Exercise helps seniors 'keep on keeping on'

Dana Peveler, executive director of the Munday Activity Center in Owensboro.

One of the most fulfilling pieces of my work is when I get to participate in one of our classes.

I recently spent time in one of our yoga classes. What I learned was both beneficial and surprising! Sure, I knew our yoga class was growing by leaps and bounds and that it relieves stress, strengthens core muscles, increases flexibility, strengthens bones, but there was so much I didn't realize.

I learned that the class does unique exercises that work the hands which one student told me had specifically helped her with her crocheting. How interesting. How's that for extending your ability to continue a hobby?

I cannot tell you how often I hear someone say they wish they could still do needlepoint, or that they could still knit or crochet. Yoga!

Have plantar fasciitis? Yoga! Our instructor has begun working with our class by incorporating alternating tennis balls under their feet. Students can bring concerns to her and she will work with them either to design individualized movements to maximize their benefit or incorporate solutions within the group if they are common issues.

I spoke with one student who told me that she wasn't as anxious after the classes and that she even handled difficult situations better when they arose now that she had been practicing yoga.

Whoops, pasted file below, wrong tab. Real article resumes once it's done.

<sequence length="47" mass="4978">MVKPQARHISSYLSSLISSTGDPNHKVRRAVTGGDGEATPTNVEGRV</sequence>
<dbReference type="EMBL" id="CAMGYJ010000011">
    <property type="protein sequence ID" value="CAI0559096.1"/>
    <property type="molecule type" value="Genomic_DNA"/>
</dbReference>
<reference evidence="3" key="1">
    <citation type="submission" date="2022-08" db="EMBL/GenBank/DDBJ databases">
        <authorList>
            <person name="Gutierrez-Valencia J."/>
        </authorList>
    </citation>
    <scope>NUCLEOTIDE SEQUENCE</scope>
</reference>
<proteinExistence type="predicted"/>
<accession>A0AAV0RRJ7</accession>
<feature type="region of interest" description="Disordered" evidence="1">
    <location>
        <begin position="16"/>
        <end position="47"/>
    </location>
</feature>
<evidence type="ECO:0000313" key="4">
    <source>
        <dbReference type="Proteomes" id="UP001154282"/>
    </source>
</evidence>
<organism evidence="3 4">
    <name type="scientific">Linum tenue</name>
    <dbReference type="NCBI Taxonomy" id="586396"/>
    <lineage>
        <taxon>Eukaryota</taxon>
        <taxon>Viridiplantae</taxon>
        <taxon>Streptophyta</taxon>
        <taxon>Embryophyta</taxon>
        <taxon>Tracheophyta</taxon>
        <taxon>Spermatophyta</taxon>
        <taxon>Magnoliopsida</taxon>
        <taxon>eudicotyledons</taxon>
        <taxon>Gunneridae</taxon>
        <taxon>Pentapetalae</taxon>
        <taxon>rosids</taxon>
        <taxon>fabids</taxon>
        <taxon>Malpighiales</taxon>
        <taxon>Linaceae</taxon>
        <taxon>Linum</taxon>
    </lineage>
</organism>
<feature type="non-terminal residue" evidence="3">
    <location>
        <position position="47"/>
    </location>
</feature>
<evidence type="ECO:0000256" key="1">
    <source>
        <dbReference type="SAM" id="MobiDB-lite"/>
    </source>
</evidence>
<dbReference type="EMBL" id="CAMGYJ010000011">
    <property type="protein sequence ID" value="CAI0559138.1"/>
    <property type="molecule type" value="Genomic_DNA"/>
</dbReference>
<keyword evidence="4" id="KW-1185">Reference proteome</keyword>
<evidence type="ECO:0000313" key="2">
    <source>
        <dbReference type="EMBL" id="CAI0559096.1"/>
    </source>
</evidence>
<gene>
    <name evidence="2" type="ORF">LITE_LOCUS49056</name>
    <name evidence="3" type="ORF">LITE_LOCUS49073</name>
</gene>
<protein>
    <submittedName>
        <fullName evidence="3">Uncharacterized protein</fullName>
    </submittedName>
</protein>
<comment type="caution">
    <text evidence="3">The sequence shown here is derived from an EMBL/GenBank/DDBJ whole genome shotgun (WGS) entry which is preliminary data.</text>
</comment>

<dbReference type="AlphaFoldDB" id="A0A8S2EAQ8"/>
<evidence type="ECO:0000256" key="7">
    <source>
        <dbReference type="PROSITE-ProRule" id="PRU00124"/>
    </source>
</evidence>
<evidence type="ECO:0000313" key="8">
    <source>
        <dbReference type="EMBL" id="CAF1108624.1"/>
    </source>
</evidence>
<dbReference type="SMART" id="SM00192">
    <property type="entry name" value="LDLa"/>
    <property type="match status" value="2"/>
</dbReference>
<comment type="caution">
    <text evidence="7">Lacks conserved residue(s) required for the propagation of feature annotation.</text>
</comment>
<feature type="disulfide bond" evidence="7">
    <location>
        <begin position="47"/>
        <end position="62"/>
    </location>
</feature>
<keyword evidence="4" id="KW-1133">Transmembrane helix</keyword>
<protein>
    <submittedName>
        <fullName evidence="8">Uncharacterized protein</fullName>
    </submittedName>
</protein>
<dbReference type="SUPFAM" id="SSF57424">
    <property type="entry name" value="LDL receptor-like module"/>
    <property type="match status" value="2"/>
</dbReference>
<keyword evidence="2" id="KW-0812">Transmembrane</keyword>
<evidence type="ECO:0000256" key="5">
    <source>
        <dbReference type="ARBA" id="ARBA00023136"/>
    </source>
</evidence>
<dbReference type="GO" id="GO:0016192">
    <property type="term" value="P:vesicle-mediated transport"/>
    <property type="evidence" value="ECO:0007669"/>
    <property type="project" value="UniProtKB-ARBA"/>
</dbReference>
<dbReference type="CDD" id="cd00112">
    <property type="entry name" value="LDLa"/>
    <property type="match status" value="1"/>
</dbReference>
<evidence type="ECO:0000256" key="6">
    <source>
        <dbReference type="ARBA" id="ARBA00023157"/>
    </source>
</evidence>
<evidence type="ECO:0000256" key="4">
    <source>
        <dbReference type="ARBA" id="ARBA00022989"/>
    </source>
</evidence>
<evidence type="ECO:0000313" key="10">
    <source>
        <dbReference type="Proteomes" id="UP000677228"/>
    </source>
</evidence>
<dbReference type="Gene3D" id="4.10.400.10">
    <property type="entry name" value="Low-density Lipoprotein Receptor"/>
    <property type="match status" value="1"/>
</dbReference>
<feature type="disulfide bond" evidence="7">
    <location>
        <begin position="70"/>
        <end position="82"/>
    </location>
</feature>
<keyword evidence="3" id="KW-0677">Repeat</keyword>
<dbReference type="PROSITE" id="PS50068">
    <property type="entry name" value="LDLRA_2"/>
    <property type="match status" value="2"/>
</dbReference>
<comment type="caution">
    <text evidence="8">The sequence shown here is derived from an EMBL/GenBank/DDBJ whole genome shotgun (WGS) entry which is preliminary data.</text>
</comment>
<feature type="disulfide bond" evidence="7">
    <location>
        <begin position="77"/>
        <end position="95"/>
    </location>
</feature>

I noticed, too, that the group is more than just a class -- they're friends. When I asked if they all knew each other before the class started, they shared that they didn't, but over time, the friendships evolved. Some of them even went to Ireland together on a trip through the Senior Center this past April.

Yoga, however, isn't the only health promotional class we offer. We also have low-impact aerobics, for folks who want a different pace, and Bingocize, for those who want to combine bingo with exercise. We have a fitness room where you can do self-guided workouts and we offer classes that teach techniques to strengthen muscles designed specifically to prevent falls in our Matter of Balance classes.

The benefits of taking classes at a gym or senior center, for example, is to not only increase overall fitness, but it helps to reduce isolation by getting us outside our homes into a group setting.

We build relationships with like-minded people. We hold each other accountable by reminding each other to go. More than that, though, exercise is safer when you try it as a group. Seniors who are wanting to make the most out of an exercise program generally push themselves harder when they are in a formal exercise program with others than when they exercise alone and may actually see greater results.

Exercise, as we age, is linked to slower mental decline, another excellent reason to begin. You feel less pressure, particularly at a senior center because our classes are designed to make modifications when necessary.

Our yoga instructor will offer private sessions in between classes by appointment if needed, as well. Your success is our success. I think Sheila Clark, our yoga instructor, said it best: "Our goal is not perfection. It is to do something you've never done before. To keep on keeping on."

Dana Peveler is the executive director of the Senior Community Center of Owensboro-Daviess County.

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